256. Secret Squirrel*

    I used to take work home but then realized that my company doesn’t appreciate the extra effort. Hoping it’s not too late in my career to move on to something else. Thank you for the advice!

  257. Mia*

    I’m also adding this to my to-read list. the first sentence alone made me think “oh god, she’s right!” not working as hard where I’m not so stressed both appeals and is scary. I’m excited to learn more about what she has to say!

  258. Isabella*

    So many thoughts! First – I love Ferris Bueller and Office Space. Next – I appreciate that the author acknowledges that we can’t have this conversation without talking about privilege. When I think about professional detachment, the first thing that comes to mind is safety; specifically, feeling safe that the professional detachment won’t cost you the job or future jobs/promotions. (Or not caring if it does, which I would argue is its own kind of privilege.) It’s hard to parse, in real life, which anxieties (like if-I’m-not-at-the-office-late-everyone-will-judge-me-AND-that-will-lead-to-professional-ramifications) are real, and which ones are just anxieties. I would love to read the rest of this book!

  259. Team 9-5*

    It feels quite sad to see good friends who are hard workers but don’t have the skills to advocate for themselves and say, “it’s 9 pm, I’ve been on since 9 this morning, I have to go now” without not feeling like a team player. I like framing one’s career as a puzzle to be solved instead of an identity– might bring it up next time my friend tells me her work woes!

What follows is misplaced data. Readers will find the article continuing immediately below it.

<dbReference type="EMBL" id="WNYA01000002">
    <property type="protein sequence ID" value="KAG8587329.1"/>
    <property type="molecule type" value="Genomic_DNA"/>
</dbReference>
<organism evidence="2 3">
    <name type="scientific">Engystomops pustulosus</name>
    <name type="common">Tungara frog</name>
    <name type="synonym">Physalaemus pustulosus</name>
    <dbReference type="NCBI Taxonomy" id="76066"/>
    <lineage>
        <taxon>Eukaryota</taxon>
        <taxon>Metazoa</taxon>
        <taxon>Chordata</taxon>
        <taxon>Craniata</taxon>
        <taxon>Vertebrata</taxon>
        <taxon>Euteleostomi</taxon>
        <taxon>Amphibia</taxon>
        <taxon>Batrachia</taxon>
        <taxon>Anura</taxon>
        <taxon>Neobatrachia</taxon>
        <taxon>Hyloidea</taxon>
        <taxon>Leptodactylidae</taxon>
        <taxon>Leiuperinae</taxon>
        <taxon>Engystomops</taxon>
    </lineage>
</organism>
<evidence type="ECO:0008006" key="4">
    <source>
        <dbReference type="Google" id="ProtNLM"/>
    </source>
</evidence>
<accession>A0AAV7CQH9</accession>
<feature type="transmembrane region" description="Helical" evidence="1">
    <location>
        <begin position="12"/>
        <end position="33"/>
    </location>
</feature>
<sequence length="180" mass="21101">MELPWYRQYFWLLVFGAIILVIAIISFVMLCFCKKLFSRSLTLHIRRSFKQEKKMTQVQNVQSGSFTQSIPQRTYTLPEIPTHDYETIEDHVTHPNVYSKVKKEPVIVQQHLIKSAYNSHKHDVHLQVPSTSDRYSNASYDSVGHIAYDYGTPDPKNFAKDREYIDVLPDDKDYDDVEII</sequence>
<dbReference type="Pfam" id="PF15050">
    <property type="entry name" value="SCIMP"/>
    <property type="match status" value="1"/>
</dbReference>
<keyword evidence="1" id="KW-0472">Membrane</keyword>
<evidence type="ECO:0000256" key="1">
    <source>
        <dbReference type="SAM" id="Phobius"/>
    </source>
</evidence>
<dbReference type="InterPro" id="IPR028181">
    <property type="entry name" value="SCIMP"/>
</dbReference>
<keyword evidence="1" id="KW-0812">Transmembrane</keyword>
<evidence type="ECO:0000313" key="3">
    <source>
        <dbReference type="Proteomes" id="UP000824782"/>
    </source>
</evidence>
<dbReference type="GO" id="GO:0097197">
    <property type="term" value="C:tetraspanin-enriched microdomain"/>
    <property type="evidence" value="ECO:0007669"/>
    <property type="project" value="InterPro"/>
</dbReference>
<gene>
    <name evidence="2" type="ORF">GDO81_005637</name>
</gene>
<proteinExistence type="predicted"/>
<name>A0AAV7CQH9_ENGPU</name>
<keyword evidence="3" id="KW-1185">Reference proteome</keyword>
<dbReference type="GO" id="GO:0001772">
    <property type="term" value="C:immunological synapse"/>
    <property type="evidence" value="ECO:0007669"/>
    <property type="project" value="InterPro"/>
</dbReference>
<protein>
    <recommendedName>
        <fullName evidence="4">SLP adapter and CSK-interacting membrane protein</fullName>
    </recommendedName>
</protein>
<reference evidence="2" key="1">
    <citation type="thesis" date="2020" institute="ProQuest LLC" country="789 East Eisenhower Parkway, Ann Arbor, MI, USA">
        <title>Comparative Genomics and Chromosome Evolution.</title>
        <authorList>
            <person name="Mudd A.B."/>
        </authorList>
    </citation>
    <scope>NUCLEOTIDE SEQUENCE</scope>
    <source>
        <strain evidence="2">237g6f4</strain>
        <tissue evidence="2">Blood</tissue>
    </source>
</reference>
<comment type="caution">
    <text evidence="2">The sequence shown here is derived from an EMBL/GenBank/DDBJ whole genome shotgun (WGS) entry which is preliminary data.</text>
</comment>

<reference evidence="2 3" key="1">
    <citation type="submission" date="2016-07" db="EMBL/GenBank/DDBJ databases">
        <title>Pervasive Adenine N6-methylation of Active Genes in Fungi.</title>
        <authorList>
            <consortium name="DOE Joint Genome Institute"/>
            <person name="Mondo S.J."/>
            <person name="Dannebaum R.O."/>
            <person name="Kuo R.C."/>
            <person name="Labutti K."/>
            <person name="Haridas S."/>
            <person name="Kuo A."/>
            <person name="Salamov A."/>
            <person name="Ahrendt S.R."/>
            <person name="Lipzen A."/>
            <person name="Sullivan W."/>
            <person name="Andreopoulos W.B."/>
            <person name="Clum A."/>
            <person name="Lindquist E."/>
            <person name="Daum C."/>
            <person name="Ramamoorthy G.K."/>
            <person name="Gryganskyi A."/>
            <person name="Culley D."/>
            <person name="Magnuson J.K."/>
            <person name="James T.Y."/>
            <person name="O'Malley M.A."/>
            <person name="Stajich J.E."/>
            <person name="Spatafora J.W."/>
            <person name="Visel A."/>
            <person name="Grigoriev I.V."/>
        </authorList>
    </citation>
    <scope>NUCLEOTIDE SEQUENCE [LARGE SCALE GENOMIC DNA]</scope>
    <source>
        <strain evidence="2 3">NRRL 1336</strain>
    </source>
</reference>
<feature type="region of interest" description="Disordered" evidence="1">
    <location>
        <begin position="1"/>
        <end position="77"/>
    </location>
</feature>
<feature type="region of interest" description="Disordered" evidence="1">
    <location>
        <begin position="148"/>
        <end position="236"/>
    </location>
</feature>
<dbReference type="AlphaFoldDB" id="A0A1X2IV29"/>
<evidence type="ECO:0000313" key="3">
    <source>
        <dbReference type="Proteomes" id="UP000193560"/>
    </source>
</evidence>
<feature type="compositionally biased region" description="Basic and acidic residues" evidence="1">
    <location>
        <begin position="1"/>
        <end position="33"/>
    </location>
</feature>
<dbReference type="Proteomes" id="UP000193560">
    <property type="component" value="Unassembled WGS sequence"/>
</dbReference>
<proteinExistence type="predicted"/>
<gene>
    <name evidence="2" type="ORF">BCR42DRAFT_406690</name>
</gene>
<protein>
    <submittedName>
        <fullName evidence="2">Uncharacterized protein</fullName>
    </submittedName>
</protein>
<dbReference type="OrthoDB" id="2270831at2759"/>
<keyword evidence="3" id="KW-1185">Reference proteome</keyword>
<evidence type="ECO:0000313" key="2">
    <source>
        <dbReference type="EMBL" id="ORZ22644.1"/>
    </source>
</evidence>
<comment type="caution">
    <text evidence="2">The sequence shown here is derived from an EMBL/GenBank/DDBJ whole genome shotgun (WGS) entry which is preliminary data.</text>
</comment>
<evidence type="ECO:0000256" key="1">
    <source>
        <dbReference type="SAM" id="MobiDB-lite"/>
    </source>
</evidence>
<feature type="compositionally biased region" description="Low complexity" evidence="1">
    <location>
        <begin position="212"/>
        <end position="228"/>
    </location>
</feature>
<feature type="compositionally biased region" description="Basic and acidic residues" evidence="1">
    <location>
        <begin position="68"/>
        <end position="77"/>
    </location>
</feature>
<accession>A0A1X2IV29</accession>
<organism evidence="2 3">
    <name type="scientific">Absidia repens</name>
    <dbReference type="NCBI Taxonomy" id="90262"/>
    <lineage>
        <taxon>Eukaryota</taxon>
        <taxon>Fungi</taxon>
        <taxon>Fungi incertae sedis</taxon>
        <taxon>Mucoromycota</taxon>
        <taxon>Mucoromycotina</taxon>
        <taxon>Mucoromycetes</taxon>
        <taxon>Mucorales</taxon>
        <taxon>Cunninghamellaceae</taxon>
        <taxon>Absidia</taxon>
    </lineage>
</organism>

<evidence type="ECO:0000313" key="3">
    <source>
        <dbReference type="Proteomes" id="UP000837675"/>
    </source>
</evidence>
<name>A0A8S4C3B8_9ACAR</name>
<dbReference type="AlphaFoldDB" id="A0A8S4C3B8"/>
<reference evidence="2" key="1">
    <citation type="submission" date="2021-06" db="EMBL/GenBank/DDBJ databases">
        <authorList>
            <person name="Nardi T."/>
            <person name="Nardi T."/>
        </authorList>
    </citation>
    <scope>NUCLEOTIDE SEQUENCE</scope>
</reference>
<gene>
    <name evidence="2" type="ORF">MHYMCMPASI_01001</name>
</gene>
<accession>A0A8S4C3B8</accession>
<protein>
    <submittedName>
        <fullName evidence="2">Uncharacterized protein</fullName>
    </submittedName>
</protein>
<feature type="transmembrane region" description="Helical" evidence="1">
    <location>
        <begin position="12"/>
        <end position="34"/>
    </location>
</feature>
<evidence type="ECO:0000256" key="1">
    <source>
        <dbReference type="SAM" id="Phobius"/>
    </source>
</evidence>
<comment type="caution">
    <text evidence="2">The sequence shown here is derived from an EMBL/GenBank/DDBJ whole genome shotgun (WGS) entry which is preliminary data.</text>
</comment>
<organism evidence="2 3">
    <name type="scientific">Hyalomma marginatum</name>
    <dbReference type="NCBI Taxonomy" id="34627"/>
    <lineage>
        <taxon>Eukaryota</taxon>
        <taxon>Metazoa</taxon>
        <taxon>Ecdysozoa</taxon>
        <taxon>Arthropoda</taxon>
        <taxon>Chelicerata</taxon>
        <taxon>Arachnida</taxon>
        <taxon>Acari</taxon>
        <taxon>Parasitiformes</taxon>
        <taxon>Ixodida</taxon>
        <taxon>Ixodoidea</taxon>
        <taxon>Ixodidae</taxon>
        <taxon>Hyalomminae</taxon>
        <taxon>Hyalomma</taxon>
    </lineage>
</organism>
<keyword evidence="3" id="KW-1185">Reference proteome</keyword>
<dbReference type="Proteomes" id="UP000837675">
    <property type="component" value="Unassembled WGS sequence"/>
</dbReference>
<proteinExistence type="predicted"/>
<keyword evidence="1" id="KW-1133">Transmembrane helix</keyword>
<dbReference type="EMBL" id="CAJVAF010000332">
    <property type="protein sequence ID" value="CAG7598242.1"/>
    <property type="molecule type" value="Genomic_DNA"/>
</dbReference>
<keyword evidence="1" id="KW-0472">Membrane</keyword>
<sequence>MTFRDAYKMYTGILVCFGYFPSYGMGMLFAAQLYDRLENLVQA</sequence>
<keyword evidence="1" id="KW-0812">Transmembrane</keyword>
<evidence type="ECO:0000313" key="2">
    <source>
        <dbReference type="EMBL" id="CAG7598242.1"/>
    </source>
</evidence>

260. Lorelei Johnson*

    I cannot believe how much this speaks to me. I love the idea of re-defining and creating boundaries. Definitely going to have to dig deeper.

  261. Reluctant Rockstar*

    Good lord, yes. On the way home from yet another seven to five, no breaks, working through lunch day, I’ve been mentally composing the letter to Alison in which I beg her to tell me how to stop being the “rock star” that I’ve always been at my job. It’s getting to be too much, and it’s killing me (mentally and physically), but at the same time, I feel like I can’t just…suddenly not be as good. There are expectations! There are Things That Must Be Done, no matter how long it takes!

    I’m going to have to get this book even if I don’t win this contest, but I had to speak up in appreciation for this popping up at this time, when I so needed to hear it.

  262. Kelsikel~~~*

    I’m so grateful that the company I work for stresses to us that they do ~not~ expect us to be tied to our computers & phones for the full eight hours. As the ED says even when we’re in the office, we visit in the break room pop into each other’s offices and grab a coffee and we should continue to take that kind of time even now, working from home. So, we’re told to grab our work cells and go for a walk or take a half hour and read a book. And she actually means it, its not just lip service.

    Work life balance with us a really easy to maintain.

  263. Generic Name*